IV drugs and HIV
The U. S. Department of Health reports that sharing needles or syringes with an infected person is the easiest way to be infected with HIV and other germs. Consider these facts:
• Sharing needles to inject drugs is the most dangerous form of needle sharing. 1
• Sharing other types of needles also may transmit HIV and other germs. These types of needles include those used to inject steroids and those used for tattooing or piercing. 2
• Blood from an infected person can remain in or on a needle or syringe and then be transferred directly into the next person who uses it. 3
• More than one-third of all AIDS deaths in the U. S. have occurred among injecting drug users and their sexual partners. AIDS among this group is a major cause of illicit drug-related deaths, with a disproportionate impact on minority Americans. 4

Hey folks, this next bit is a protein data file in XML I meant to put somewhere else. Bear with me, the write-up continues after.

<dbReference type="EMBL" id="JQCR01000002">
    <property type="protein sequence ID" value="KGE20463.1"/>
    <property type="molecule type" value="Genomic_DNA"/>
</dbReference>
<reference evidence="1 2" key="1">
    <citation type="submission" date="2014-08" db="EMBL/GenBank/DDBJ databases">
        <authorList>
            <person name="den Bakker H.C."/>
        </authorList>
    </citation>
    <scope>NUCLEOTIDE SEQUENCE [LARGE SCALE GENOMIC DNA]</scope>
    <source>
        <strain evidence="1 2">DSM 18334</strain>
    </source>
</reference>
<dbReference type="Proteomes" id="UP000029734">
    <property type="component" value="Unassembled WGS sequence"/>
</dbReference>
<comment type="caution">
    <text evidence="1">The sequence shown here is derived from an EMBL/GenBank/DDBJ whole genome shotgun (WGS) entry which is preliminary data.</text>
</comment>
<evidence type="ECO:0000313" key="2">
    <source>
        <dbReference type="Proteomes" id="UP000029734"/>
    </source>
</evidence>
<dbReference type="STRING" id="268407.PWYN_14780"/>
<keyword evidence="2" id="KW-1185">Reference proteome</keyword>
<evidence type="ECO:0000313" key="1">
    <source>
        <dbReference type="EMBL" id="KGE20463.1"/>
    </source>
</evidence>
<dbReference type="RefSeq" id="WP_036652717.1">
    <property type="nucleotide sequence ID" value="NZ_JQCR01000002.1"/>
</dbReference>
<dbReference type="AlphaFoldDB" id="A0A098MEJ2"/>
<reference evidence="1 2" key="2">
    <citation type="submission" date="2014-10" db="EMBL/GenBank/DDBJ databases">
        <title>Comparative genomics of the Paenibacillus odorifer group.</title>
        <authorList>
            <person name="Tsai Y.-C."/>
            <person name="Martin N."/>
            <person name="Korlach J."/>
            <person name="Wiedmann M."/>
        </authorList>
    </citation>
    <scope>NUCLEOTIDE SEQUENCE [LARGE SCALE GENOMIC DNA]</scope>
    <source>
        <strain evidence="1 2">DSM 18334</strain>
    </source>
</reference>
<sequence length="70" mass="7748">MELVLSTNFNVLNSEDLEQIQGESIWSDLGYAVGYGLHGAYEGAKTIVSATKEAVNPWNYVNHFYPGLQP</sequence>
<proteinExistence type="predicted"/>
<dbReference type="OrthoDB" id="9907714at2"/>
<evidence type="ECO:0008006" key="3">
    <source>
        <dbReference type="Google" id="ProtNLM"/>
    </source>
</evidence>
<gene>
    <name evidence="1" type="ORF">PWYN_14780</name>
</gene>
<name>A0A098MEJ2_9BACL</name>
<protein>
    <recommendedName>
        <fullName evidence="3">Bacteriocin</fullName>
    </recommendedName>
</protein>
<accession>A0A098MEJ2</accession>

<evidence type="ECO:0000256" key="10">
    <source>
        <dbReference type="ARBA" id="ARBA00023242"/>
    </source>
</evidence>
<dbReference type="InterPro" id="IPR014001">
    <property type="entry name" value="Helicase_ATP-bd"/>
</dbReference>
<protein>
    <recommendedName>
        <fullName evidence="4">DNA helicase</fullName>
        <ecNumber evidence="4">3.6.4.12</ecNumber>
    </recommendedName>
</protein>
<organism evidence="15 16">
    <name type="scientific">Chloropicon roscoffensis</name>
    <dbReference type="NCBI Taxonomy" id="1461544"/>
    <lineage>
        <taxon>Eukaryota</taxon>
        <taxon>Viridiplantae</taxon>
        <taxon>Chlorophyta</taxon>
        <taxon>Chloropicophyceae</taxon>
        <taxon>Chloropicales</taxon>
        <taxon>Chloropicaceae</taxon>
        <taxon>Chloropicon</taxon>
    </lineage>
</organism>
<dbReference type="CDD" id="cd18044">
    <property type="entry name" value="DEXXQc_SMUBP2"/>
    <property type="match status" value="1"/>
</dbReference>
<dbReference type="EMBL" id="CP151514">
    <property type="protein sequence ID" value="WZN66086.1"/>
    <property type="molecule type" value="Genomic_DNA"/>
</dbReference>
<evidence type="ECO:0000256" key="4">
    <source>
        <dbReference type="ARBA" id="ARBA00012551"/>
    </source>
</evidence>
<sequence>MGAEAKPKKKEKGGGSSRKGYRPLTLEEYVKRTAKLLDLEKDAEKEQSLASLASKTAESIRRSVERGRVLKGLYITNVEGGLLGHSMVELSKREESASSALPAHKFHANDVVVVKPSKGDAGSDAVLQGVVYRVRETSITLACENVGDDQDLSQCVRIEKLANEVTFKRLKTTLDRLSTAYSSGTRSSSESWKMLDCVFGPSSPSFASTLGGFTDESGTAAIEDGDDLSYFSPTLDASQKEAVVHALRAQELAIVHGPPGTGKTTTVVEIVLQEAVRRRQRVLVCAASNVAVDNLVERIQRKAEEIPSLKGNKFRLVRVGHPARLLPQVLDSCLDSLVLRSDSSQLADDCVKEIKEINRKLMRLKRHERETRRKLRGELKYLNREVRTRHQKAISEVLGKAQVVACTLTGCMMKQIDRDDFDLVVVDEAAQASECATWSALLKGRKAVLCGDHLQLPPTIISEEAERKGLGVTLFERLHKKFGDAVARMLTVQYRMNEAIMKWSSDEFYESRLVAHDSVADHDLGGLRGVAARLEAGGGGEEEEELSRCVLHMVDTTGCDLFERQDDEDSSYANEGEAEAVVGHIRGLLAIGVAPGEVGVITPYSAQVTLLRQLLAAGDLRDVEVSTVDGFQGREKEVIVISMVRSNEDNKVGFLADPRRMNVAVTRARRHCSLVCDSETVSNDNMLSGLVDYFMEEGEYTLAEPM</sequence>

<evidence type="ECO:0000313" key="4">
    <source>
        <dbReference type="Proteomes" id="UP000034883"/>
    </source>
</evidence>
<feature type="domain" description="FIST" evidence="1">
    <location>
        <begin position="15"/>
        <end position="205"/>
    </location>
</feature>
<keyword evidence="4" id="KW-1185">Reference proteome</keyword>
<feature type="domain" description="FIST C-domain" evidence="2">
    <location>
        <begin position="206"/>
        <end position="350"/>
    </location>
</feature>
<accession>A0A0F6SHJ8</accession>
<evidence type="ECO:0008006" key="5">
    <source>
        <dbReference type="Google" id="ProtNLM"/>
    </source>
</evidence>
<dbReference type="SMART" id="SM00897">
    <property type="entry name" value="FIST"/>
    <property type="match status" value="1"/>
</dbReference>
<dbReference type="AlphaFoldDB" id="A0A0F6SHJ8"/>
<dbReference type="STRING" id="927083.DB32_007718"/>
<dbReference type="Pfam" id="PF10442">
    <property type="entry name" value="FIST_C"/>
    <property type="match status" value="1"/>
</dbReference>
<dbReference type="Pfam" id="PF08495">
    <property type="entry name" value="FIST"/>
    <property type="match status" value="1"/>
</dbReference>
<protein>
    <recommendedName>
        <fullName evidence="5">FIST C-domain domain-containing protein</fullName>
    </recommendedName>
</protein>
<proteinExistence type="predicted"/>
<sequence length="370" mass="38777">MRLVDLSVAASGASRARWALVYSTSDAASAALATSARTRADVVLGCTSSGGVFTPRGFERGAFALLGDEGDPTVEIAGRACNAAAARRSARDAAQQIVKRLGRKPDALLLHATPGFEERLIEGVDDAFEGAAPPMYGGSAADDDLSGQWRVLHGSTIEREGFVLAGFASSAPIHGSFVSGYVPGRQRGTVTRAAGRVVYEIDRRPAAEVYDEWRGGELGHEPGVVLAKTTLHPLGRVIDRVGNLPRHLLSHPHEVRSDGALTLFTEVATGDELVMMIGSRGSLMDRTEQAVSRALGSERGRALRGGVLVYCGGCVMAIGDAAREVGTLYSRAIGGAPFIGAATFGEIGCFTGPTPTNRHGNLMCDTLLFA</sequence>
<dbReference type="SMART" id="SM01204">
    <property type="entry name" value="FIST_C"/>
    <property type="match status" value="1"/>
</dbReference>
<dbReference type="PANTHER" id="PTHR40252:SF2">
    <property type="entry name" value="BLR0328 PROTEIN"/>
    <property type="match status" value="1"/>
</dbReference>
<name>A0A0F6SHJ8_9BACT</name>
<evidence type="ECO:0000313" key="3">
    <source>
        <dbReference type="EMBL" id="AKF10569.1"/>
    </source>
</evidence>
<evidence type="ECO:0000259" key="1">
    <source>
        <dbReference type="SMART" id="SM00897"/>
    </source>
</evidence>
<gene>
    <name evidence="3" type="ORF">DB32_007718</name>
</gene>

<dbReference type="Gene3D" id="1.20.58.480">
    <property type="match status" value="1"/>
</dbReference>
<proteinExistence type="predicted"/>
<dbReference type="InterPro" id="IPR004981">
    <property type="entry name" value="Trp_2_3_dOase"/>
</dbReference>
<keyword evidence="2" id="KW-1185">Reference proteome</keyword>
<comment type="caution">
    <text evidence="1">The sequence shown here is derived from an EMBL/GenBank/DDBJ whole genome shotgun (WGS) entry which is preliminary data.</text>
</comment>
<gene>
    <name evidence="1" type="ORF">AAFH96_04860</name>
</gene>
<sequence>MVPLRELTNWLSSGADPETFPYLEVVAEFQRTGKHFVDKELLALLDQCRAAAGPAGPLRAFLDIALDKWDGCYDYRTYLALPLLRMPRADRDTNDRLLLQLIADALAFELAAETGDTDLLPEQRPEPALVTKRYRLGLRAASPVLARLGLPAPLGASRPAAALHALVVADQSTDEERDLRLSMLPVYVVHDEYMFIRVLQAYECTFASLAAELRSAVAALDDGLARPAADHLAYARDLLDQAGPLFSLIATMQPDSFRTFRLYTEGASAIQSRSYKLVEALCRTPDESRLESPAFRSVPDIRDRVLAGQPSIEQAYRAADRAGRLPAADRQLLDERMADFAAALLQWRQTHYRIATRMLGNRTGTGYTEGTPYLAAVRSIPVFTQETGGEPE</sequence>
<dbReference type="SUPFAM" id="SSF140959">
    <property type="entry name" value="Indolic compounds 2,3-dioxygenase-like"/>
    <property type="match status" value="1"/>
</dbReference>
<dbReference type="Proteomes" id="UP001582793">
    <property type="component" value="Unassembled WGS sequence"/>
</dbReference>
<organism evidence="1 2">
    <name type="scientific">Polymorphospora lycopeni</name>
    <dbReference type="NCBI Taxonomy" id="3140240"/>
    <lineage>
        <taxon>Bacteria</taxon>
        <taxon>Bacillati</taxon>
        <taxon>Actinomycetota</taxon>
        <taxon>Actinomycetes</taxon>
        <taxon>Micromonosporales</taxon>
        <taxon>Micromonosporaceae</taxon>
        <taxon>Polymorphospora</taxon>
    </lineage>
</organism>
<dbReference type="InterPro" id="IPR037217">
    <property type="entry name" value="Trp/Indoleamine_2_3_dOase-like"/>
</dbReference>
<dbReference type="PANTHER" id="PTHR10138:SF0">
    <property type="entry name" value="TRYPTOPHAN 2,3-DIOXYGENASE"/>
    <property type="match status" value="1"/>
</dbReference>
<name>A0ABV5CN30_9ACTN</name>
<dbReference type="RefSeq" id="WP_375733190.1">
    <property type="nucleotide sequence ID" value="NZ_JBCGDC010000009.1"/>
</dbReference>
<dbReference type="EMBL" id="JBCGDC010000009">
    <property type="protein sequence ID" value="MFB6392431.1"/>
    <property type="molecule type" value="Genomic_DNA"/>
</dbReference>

• People who have sex with an injection drug user (IDU) also are at risk for infection through the sexual transmission of HIV. 5
• Children born to mothers who contracted HIV through sharing needles or having sex with an IDU may become infected as well. 6
• Since the epidemic began, 57 percent of all AIDS cases among women have been attributed to injection drug use or sex with partners who inject drugs. 7
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1. U.S. Department of Health and Human Services, 1994. AIDS prevention guide: The facts about HIV infection and AIDS - Putting the facts to use (OHA 8/94 D458). Rockville, MD: CDC National AIDS Clearinghouse.
4. Substance Abuse: The Nation's Number One Health Problem, February 2001.
5. Centers for Disease Control (CDC).
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